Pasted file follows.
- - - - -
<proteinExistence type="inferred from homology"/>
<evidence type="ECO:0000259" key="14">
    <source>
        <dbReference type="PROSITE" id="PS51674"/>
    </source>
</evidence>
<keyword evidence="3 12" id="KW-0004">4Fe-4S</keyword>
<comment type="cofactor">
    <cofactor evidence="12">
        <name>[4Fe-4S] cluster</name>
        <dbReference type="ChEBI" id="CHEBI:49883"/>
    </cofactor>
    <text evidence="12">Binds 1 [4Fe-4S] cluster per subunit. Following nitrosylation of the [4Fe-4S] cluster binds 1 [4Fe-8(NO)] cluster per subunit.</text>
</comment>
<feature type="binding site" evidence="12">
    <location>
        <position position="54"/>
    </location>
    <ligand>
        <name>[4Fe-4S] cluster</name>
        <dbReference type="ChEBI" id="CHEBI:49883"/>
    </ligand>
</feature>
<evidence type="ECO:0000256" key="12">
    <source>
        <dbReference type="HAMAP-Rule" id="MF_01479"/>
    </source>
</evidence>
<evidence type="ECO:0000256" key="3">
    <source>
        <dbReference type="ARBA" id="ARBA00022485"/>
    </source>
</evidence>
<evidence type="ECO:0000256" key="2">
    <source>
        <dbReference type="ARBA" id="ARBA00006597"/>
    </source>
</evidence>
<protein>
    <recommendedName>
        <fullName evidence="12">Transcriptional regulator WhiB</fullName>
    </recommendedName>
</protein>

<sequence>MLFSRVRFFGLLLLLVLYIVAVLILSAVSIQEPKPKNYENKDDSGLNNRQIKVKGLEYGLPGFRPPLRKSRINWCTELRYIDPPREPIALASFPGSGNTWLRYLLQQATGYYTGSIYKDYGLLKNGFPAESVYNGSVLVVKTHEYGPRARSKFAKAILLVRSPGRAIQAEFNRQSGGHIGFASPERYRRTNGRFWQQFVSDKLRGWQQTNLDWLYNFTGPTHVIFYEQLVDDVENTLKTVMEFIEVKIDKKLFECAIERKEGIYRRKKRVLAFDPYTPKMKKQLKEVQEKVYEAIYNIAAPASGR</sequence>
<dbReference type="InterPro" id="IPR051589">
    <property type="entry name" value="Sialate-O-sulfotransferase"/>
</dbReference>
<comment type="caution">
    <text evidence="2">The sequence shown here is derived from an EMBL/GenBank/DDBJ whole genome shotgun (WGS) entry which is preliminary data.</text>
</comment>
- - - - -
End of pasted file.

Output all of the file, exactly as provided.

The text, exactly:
<proteinExistence type="inferred from homology"/>
<evidence type="ECO:0000259" key="14">
    <source>
        <dbReference type="PROSITE" id="PS51674"/>
    </source>
</evidence>
<keyword evidence="3 12" id="KW-0004">4Fe-4S</keyword>
<comment type="cofactor">
    <cofactor evidence="12">
        <name>[4Fe-4S] cluster</name>
        <dbReference type="ChEBI" id="CHEBI:49883"/>
    </cofactor>
    <text evidence="12">Binds 1 [4Fe-4S] cluster per subunit. Following nitrosylation of the [4Fe-4S] cluster binds 1 [4Fe-8(NO)] cluster per subunit.</text>
</comment>
<feature type="binding site" evidence="12">
    <location>
        <position position="54"/>
    </location>
    <ligand>
        <name>[4Fe-4S] cluster</name>
        <dbReference type="ChEBI" id="CHEBI:49883"/>
    </ligand>
</feature>
<evidence type="ECO:0000256" key="12">
    <source>
        <dbReference type="HAMAP-Rule" id="MF_01479"/>
    </source>
</evidence>
<evidence type="ECO:0000256" key="3">
    <source>
        <dbReference type="ARBA" id="ARBA00022485"/>
    </source>
</evidence>
<evidence type="ECO:0000256" key="2">
    <source>
        <dbReference type="ARBA" id="ARBA00006597"/>
    </source>
</evidence>
<protein>
    <recommendedName>
        <fullName evidence="12">Transcriptional regulator WhiB</fullName>
    </recommendedName>
</protein>

<sequence>MLFSRVRFFGLLLLLVLYIVAVLILSAVSIQEPKPKNYENKDDSGLNNRQIKVKGLEYGLPGFRPPLRKSRINWCTELRYIDPPREPIALASFPGSGNTWLRYLLQQATGYYTGSIYKDYGLLKNGFPAESVYNGSVLVVKTHEYGPRARSKFAKAILLVRSPGRAIQAEFNRQSGGHIGFASPERYRRTNGRFWQQFVSDKLRGWQQTNLDWLYNFTGPTHVIFYEQLVDDVENTLKTVMEFIEVKIDKKLFECAIERKEGIYRRKKRVLAFDPYTPKMKKQLKEVQEKVYEAIYNIAAPASGR</sequence>
<dbReference type="InterPro" id="IPR051589">
    <property type="entry name" value="Sialate-O-sulfotransferase"/>
</dbReference>
<comment type="caution">
    <text evidence="2">The sequence shown here is derived from an EMBL/GenBank/DDBJ whole genome shotgun (WGS) entry which is preliminary data.</text>
</comment>